Landscape Modeling and Geovisualization
caurse was taught by Dr. Moskal at MSU in 2005

The course objective was to use geovisualizations and landscape modeling techniques to effectively demonstrate landscape change.



Satellite imagery (from the Landsat platforms) demonstrating the growth of the city of Springfield, MO from 1972 - 2000. The yellow areas in the graphic represent the urban area.

Geospatial science, digital technologies and techniques allow for a synthetic approach to translate the real landscape and spatial experience to virtual landscape and spatial experience. Such techniques are just beginning to be utilized by resource manager, urban planners, scientist and educators to convey spatial and temporal concepts to public and other audiences.

The goal of this graduate/senior level class was to utilize geospatial methods such as remote sensing, geographic information systems (GIS) and geovisualizations to demonstrate the landscape change affecting the city of Springfield, Missouri and surrounding areas since the 1970's to 2000. Three major component of the landscape were extracted from satellite imagery, these were:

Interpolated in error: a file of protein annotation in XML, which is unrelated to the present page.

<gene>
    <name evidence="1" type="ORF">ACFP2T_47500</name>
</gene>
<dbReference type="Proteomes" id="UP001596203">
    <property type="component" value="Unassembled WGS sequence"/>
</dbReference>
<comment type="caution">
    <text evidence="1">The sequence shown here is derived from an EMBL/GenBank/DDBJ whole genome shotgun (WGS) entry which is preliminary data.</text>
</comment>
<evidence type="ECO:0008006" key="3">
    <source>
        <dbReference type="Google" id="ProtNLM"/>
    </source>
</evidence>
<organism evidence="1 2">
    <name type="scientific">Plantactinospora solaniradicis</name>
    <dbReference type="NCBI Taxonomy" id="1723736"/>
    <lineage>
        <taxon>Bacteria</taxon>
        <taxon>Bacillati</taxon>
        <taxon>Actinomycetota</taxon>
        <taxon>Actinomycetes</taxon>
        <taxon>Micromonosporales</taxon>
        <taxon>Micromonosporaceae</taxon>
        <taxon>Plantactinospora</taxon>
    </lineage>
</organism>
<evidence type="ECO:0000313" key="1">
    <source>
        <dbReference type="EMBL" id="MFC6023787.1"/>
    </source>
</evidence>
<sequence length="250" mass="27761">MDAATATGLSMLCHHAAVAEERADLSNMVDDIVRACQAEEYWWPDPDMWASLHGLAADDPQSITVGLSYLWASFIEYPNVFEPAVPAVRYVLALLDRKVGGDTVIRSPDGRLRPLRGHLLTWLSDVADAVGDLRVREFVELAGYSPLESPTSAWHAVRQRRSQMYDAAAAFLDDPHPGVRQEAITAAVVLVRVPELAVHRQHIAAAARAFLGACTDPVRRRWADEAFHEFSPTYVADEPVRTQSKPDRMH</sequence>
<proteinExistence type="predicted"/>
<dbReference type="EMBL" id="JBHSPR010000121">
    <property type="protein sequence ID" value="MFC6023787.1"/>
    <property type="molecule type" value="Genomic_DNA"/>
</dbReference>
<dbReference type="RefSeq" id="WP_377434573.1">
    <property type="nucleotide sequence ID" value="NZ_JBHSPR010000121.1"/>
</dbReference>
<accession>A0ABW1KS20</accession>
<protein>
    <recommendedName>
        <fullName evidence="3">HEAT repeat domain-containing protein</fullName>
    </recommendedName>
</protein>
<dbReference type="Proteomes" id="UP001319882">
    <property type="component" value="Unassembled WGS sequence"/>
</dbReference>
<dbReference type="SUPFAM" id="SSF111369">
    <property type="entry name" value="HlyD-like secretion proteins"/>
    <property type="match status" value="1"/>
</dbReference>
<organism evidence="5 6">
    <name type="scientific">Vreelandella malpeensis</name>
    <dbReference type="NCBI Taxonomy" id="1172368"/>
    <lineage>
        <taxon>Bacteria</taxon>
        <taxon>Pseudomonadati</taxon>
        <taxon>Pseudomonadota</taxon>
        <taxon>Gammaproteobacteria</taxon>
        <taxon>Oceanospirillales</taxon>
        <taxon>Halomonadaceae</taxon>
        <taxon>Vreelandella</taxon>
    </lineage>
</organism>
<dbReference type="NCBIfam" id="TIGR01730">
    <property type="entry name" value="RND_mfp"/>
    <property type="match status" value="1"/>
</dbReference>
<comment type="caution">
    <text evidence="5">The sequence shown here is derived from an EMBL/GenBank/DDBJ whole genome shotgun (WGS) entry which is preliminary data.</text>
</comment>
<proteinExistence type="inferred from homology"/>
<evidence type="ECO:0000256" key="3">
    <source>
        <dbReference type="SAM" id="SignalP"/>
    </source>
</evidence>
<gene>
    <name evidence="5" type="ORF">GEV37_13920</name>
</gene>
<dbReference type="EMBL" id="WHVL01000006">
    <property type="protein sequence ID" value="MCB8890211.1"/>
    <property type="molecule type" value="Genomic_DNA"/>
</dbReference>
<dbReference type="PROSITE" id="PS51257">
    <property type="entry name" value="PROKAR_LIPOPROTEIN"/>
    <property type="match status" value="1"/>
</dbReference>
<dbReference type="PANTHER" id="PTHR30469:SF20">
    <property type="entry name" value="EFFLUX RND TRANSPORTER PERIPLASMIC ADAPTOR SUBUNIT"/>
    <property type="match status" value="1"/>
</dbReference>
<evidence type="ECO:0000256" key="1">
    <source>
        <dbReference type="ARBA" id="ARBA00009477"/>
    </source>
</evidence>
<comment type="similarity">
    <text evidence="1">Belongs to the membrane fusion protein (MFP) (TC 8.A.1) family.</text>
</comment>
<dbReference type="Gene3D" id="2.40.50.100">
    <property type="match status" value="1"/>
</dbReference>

• Forest areas
  • Urban areas (mainly denoted by impermeable areas)
  • Landcover (forest, urban, grassland, agriculture, water...)

Students in the class already had strong geospatial skills such as knowledge of advance GIS, remote sensing and spatial statistics. The student gain action oriented skills such as modeling, geovisualization, and landscape metrics. The geovisualizations and Power Point presentations (for the 2005 Missouri Natural Resources Conference) based on the student projects are features on this site.


Examples of student made geovisualizations

Dr. Moskal's Office: Bloedel Hall 334
Phone: 206.221.6391
Seattle WA, 98195-2100
Email: lmmoskal at